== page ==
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July 27, 2020

20 Fascinating Black and White Photos of a Young and Beautiful Olivia de Havilland in the 1930s

Best known as Melanie in Gone with the Wind, actress Olivia de Havilland won Academy Awards for her roles in To Each His Own and The Heiress. On July 26, 2020, Olivia de Havilland passed away in her sleep at her home in Paris, France.


Born on July 1, 1916, in Tokyo, Japan, de Havilland spent much of her youth in California. She moved there with her mother and younger sister, Joan, after her parents divorced. De Havilland caught her big break in 1933 with her stage role as Hermia in a Max Reinhardt production of William Shakespeare’s A Midsummer Night’s Dream at the famed Hollywood Bowl.

De Havilland earned the chance to reprise her role in the 1935 film adaptation with Dick Powell and James Cagney. Along with her coveted part, she also landed a seven-year contract with Warner Brothers. The studio soon paired her with one of her frequent co-stars, Errol Flynn. The duo first appeared together in the action-adventure tale Captain Blood (1935).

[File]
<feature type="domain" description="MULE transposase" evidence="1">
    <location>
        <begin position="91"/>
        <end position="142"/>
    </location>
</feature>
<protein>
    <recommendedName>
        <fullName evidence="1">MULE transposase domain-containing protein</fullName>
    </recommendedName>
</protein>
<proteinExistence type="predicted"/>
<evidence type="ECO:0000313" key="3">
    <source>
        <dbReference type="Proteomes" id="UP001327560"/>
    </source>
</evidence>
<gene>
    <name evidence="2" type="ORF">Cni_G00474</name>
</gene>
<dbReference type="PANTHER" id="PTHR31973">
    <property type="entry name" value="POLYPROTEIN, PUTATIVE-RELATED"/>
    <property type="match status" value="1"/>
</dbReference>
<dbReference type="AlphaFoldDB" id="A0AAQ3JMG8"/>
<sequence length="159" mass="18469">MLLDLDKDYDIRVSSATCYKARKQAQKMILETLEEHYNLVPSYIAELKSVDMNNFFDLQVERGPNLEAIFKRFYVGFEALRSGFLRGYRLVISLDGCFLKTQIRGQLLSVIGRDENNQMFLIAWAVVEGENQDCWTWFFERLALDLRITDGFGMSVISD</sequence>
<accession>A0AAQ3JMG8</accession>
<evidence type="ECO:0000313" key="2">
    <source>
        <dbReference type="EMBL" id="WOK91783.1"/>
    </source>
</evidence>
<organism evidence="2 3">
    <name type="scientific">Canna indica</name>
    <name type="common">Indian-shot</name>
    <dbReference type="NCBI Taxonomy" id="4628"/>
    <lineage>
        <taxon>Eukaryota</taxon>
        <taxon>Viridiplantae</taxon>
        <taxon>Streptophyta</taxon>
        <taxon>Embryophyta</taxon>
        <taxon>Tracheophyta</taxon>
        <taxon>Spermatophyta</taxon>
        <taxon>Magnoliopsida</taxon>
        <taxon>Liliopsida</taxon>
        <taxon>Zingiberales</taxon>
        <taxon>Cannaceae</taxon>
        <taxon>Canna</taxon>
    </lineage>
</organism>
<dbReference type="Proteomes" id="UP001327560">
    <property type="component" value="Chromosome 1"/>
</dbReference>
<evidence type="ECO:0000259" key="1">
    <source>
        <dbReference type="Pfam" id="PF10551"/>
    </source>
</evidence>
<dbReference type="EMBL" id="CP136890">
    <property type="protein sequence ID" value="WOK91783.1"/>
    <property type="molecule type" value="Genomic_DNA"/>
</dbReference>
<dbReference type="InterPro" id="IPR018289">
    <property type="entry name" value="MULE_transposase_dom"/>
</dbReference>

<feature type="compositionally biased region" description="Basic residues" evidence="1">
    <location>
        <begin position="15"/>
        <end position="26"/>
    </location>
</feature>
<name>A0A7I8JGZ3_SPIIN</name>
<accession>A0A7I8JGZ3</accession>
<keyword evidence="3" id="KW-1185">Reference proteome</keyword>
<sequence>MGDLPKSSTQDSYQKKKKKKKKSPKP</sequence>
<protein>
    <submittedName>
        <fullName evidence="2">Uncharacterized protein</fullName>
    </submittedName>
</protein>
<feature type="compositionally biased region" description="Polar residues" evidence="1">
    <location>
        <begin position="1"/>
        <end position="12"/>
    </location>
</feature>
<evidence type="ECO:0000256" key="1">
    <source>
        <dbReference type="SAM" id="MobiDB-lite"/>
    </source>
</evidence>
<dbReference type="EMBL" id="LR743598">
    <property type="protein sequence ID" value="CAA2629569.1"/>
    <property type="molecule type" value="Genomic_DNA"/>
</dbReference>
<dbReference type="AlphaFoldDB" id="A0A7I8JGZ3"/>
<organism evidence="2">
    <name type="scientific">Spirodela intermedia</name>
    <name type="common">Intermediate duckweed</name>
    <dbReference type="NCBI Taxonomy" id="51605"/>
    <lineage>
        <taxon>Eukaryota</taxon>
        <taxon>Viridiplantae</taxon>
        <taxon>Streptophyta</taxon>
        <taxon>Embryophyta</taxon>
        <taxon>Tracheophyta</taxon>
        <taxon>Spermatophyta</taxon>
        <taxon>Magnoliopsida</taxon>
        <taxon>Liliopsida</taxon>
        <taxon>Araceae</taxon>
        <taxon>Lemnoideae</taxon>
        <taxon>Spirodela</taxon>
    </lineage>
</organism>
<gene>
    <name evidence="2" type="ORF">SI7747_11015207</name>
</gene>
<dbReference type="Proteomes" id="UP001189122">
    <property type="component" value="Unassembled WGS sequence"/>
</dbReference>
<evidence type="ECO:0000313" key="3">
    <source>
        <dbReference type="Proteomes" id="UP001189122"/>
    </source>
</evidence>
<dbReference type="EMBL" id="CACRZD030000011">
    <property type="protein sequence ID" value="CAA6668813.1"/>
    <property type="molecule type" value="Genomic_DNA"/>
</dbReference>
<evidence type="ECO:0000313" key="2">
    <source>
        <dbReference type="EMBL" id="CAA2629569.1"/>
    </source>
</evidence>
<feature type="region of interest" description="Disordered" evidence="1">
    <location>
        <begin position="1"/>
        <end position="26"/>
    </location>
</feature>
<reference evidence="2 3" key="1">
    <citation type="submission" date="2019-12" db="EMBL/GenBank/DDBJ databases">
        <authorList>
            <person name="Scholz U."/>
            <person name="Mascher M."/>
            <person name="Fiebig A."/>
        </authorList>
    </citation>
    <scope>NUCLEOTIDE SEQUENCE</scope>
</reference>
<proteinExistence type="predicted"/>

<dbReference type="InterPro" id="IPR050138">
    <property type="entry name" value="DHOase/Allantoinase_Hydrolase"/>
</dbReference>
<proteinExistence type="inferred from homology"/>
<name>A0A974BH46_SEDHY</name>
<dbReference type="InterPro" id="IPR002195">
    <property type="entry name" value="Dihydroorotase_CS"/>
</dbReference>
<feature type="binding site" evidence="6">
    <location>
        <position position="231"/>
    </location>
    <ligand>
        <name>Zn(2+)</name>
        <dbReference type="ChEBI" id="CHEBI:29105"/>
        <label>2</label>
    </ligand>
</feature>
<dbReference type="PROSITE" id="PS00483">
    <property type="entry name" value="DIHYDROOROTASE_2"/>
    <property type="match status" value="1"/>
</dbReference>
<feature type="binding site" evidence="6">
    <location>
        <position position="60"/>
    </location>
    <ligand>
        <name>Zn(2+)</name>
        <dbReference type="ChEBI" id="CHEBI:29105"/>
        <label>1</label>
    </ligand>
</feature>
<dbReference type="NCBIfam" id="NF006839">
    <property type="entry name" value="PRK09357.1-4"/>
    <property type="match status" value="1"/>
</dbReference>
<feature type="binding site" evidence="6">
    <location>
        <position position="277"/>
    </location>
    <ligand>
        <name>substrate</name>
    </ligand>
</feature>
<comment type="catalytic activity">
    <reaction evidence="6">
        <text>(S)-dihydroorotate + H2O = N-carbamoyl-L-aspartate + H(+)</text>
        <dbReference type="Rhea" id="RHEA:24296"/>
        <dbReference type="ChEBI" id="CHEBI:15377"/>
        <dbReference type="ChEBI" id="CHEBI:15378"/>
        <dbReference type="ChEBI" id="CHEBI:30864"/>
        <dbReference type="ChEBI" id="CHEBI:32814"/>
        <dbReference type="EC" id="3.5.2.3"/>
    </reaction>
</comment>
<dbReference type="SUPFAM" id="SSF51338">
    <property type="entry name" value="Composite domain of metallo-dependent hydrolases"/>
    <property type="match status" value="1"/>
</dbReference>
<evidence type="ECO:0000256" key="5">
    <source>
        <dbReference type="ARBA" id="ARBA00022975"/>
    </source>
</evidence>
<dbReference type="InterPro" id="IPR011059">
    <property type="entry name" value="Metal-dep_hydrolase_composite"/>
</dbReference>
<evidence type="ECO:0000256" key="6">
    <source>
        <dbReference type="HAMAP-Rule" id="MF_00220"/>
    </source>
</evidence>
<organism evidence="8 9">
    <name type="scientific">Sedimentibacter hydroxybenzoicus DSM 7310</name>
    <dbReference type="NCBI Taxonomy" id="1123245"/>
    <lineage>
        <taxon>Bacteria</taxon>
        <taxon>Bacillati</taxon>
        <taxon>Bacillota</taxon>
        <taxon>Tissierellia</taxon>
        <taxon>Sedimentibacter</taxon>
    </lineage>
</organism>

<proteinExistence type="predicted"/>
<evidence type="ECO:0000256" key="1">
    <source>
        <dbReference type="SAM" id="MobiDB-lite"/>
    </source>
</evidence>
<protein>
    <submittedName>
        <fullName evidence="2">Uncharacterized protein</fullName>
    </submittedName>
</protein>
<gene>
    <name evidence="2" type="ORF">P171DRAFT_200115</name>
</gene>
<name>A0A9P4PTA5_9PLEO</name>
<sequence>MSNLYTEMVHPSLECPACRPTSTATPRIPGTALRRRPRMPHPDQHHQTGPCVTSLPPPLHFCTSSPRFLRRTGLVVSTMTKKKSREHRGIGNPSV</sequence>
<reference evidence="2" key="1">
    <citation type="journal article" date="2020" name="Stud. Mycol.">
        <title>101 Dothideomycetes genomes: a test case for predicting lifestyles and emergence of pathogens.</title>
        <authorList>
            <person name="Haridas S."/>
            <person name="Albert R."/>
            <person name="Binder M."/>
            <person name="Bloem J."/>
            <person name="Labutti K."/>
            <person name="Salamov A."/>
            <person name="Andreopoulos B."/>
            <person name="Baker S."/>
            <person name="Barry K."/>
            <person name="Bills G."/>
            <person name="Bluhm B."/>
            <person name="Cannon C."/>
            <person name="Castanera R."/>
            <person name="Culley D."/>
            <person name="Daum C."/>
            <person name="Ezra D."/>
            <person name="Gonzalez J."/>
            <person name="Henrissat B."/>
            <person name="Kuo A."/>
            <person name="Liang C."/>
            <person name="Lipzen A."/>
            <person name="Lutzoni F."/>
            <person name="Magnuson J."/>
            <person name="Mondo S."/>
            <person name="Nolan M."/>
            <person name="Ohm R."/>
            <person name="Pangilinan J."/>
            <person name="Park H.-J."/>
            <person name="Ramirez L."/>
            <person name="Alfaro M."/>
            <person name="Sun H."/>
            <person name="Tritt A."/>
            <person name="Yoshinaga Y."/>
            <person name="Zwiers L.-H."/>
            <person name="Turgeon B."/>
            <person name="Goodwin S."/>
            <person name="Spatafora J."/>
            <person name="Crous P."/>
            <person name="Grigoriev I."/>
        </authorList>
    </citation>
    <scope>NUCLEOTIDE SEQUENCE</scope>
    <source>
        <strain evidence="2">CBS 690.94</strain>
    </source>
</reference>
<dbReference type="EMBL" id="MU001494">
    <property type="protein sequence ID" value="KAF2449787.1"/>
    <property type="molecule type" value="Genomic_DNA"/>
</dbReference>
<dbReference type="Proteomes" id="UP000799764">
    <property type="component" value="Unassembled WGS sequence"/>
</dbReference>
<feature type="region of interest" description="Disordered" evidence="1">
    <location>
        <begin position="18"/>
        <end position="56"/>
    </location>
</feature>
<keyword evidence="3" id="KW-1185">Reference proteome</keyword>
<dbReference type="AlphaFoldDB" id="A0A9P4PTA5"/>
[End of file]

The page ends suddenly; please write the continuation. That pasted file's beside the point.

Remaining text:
De Havilland continued to work with Errol Flynn, and they proved to be a popular on-screen couple. She played Maid Marian to his Robin Hood in 1938’s The Adventures of Robin Hood. While these films were entertaining, they did little to reveal de Havilland’s talents as a serious performer.

With 1939’s Gone with the Wind, movie audiences had their first real experience with de Havilland as a dramatic actress. This Civil War era drama, based on the Margaret Mitchell novel, proved to be one of the top films of the year and has continued to enjoy enormous popularity since its release. De Havilland played the gentle and kind Melanie Hamilton opposite Vivien Leigh’s fiery Scarlett O’Hara. Both characters vied for the love of Ashley Wilkes (Leslie Howard), and Melanie won his heart. Scarlett eventually ended up with the dashing Rhett Butler (Clark Gable).

Below are some of fascinating black and white photographs of a young de Havilland in the 1930s:
























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